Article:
Russia’s top 3 most belligerent rulers

A still from the movie "The Czar's Bride" where Pyotr Glebov played Czar Ivan the Terrible

A still from the movie "The Czar's Bride" where Pyotr Glebov played Czar Ivan the Terrible

Russia has led many wars in the course of its long history. Here are the three most martial leaders - who loved or were forced to fight.

1. Svyatoslav I

Motto: “I come at you!

Svyatoslav spent his entire reign in constant warfare with Rus’ neighbors

He carried on his expeditions neither wagons, nor kettles… Nor did he have a tent, rather spreading out a horse-blanket under him and setting his saddle under his head, and all his retinue did likewise.” That is how the first East Slavic chronicle depicted Svyatoslav, a 10th century’s Spartan-like warrior on the throne of Ancient Rus.

Svyatoslav spent his entire reign in constant warfare with Rus’ neighbors. He was the last pagan ruler of the ancient Russian state. He did not want to convert to Christianity fearing that he would lose the allegiance of his warriors. By the end of his rule, he allegedly managed to carve up by sword the biggest state in Europe.

He defeated a mighty power in the region, Khazaria. It controlled the lower part of the Volga trade route. Svyatoslav subjugated some East Slavic tribes and crushed the Alans and the Volga Bulgars. He also defeated Bulgarians in the west and allegedly wanted to move his capital from Kiev to the Danube.

However, his victories over the Bulgarians were frowned upon by the neighboring Byzantium Empire, and Constantinople sent its troops to deal with the belligerent Slavic prince. They forced his retreat and on his way back to Kiev he was ambushed by a nomadic tribe. There is a suspicion that nomads did not do it entirely on their own – it is believed they had the blessing of the Byzantines. Svyatoslav was killed in the battle and the tribe’s chief, as the ancient chronicle details, made a chalice out of his skull.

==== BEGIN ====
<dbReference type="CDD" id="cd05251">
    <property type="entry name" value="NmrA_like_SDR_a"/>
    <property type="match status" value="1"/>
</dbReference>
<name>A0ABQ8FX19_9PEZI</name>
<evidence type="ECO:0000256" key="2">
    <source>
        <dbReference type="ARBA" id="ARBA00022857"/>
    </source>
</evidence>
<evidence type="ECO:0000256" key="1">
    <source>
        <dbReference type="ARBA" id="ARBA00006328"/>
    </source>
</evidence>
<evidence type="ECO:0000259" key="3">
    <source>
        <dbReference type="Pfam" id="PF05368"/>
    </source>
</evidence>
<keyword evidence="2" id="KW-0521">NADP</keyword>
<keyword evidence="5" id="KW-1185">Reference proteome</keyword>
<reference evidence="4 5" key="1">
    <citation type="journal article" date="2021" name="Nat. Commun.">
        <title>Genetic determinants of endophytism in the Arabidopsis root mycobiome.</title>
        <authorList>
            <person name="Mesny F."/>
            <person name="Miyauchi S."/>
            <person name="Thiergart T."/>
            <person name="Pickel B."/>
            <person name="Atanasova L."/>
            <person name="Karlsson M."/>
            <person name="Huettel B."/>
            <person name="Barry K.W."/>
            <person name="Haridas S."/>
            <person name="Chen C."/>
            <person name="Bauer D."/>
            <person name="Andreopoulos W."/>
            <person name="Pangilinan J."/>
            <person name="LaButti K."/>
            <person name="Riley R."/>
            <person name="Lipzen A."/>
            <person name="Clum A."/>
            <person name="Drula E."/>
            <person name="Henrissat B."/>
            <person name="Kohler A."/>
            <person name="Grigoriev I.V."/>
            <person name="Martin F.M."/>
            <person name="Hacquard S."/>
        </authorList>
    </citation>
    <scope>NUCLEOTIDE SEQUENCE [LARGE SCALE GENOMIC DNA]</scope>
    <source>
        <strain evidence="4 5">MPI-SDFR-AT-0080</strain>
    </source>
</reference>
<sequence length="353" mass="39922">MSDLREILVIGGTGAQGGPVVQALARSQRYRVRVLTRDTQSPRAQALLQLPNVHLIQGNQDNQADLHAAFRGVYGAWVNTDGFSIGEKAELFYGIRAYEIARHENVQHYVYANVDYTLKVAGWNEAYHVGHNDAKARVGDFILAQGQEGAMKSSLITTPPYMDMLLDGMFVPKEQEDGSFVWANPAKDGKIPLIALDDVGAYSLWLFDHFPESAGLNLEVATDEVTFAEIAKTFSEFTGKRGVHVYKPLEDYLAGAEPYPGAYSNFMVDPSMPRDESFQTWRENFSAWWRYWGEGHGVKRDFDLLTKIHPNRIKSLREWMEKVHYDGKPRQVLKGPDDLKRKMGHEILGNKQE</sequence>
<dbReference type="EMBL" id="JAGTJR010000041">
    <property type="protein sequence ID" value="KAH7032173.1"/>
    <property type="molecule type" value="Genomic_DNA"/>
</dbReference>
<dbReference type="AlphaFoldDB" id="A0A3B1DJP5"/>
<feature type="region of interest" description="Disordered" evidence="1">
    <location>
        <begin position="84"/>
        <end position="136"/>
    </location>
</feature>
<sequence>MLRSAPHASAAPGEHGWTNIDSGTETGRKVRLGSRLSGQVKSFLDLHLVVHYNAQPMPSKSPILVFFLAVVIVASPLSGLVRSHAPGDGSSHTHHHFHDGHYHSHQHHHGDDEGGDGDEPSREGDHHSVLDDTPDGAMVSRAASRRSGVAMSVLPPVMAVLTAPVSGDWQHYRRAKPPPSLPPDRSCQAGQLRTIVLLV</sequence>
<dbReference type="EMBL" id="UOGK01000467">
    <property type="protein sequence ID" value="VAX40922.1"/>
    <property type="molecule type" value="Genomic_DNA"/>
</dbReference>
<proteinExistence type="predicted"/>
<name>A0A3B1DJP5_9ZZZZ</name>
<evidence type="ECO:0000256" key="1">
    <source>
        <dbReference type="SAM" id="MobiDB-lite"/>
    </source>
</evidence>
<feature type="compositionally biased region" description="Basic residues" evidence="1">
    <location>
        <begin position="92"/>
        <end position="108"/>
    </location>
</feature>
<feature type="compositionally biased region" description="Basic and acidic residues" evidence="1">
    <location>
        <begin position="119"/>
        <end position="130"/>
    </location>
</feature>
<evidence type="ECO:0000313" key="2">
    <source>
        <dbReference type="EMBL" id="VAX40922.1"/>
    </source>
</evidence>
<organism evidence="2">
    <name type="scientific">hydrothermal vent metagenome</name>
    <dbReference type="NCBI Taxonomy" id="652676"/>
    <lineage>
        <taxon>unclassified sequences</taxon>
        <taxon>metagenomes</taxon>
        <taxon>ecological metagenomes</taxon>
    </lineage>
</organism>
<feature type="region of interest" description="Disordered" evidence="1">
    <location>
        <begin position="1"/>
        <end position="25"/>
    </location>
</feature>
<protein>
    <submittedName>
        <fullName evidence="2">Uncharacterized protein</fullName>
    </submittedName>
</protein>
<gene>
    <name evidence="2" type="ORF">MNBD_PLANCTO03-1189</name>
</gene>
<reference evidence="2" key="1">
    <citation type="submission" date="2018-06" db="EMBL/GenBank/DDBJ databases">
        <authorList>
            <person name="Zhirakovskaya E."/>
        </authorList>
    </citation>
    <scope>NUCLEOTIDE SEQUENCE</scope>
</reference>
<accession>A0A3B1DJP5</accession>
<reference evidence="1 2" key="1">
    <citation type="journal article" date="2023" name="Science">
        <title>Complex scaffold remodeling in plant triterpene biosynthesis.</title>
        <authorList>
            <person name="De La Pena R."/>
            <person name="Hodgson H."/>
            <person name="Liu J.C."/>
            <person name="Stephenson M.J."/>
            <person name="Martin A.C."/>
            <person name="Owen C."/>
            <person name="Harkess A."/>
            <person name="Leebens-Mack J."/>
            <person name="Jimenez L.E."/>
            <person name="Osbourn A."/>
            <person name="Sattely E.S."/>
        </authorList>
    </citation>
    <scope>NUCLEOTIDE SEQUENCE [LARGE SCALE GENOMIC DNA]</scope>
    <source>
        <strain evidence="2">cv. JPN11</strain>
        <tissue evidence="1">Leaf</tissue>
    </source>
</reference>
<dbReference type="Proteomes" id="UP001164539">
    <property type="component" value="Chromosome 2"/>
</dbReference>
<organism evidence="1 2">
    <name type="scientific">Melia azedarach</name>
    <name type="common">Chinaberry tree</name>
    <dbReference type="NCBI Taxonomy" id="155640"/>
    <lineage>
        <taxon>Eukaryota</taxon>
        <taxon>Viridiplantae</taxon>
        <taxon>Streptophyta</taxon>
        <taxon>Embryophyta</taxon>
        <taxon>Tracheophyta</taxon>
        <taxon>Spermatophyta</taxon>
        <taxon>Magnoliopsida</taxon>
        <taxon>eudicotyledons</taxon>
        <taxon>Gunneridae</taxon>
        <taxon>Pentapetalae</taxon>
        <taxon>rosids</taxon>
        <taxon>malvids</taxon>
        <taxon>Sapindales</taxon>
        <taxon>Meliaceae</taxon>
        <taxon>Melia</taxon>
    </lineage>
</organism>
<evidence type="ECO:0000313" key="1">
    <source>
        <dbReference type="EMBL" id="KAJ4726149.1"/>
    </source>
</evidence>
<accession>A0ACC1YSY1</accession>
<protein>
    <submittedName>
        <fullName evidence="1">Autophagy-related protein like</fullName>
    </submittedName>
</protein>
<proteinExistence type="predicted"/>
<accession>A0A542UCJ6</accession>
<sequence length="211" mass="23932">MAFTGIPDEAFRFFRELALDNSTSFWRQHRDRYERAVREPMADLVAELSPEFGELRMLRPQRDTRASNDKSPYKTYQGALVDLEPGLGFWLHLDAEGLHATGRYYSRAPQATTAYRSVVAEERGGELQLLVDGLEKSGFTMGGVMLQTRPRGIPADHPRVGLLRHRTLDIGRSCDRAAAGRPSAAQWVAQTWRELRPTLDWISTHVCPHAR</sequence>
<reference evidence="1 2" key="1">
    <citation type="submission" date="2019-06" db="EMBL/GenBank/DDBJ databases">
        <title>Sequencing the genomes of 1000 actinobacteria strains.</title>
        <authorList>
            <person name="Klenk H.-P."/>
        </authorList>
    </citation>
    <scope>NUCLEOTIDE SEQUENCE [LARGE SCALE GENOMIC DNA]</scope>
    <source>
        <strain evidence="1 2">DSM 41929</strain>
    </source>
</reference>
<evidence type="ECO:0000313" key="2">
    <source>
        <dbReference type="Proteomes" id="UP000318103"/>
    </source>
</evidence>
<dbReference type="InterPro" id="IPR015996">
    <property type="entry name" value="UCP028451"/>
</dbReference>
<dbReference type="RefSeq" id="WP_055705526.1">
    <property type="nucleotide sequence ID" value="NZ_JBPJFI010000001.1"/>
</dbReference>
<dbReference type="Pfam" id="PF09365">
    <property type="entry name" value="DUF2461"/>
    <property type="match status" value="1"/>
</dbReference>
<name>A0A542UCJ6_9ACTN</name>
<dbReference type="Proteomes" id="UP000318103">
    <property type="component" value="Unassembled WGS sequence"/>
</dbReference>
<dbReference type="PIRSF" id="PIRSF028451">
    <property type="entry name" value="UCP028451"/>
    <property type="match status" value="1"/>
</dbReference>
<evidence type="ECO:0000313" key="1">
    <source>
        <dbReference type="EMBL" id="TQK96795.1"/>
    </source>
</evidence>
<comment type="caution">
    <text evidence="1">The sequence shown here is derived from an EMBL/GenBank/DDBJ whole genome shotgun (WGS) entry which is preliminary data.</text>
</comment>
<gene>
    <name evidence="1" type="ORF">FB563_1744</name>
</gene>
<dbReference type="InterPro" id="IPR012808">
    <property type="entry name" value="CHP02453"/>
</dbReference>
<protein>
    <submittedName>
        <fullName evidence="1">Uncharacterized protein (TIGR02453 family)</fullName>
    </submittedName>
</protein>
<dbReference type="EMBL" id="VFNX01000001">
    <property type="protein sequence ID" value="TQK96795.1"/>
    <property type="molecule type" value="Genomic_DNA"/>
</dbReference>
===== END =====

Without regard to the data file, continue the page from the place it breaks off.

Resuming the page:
2. Ivan IV the Terrible

Motto: "The leader of our army is God, not a human being"

Ivan IV was a cruel and persistent ruler in pursuing his agenda both in the matters of peace and war. It is already evident in the case of his first campaign – against the Khanate of Kazan in 1547. The two Khanates – of Kazan and Astrakhan – were the remnants of the once powerful Mongol state (the Golden Horde) that ruled vast swathes of Russia for more than two centuries. Except for the practical need to stop the khanate’s raids on Russian lands, the campaign had a symbolic dimension – to completely cut the former dependency and demonstrate Moscow’s new status. “Victory in these wars… required enormous efforts and sacrifices. It’s suffice to say that capturing Kazan needed three large-scale campaigns that involved the majority of all the Russian armed forces,” Russian historian Vitaly Penskoy notes (in Russian).